The National Nutrition Strategy (NNS) has set very ambitious targets for 2022 and the Poshan Abhiyaan has also specified three-year targets to reduce stunting, under-nutrition and low birth weight by 2% each year, and to reduce anaemia by 3% each year. For purposeful action, it is imperative to have common goals and metrics for improving nutrition, which can then be disaggregated by year, State, district, etc., into a nutrition dashboard, with metrics that are clear and measurable and a real-time tracking mechanism, much like we track economic data. It is interesting to note that the National Nutrition Monitoring Bureau (NNMB), established in 1972, was dissolved in 2015.

Both the NNS and the NNM have recognised the criticality of working collaboratively across Ministries; yet both are silent on the constructive role that the private sector, development agencies and civil society can and must play in realising these ambitious goals. Altering the fundamentals of poor nutrition requires multiple and sustained interventions over a period of time — increased availability and accessibility of nutritious food, potable water, hygiene and sanitation, primary health care, etc. The approach, commitment and resources therefore have to be inter-generational, multi-sector, multi-dimensional and multi-year. To simplify a complex issue, the challenge for India is to simultaneously address insufficient and poor diets, inadequate hygiene and sanitation and better management of disease and infections.

Success in this domain will be driven by coordinated action on multiple fronts, but there are at least three urgent priorities.

Three priorities

One, to adequately re-engineer the ICDS, MDM and PDS for greater effectiveness. This is an ideal initiative for public-private partnerships as the strength of good private sector companies is in creating and designing frameworks, structures, processes and metrics for action, implementation and tracking. For example, involving the best nutritionists to work with local communities on calorie and nutrition dense supplementary foods, using easily available local ingredients that are within the ICDS and MDM budget guidelines, and produced by self-help groups, could easily be anchored by the relevant private sector and development agencies, working with State governments, and considered a corporate social responsibility initiative. The key advantages of this disaggregated supply model are that it engages local communities, generates employment and ensures minimal leakage as it works with and inside the community. This will also ensure that space and other constraints of lack of hygiene at Anganwadi Centres do not become impediments in the supply of nutritious food.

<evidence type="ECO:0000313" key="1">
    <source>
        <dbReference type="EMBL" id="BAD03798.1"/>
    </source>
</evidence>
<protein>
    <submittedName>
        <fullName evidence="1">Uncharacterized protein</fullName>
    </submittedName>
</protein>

Two, to mandate and scale staple food fortification comprising edible oil, wheat, rice and dairy products, in addition to salt. There is persuasive evidence from several countries of the efficacy and cost-effectiveness of large-scale staple food fortification to address “hidden hunger” or micro-nutrient deficiencies. The effectiveness of iodised salt in significantly reducing iodine deficiency is well-established in India empirically. The success of micro-nutrient fortified food is that it does not entail a change in behaviour. Considerable work will also have to be done to make fortified rice and wheat available through the PDS. This requires addressing the supply chain capability to deliver — another excellent PPP initiative, that has been piloted in several States for edible oil and wheat flour and can easily be replicated. A case in point is the mandate of July and August 2017 to use fortified oil, salt and wheat flour in the ICDS and MDM by the Ministries of Women and Child Development and Human Resource Development, respectively. In the absence of coordination with industry to create an effective supply chain, this proposed intervention will be another missed opportunity.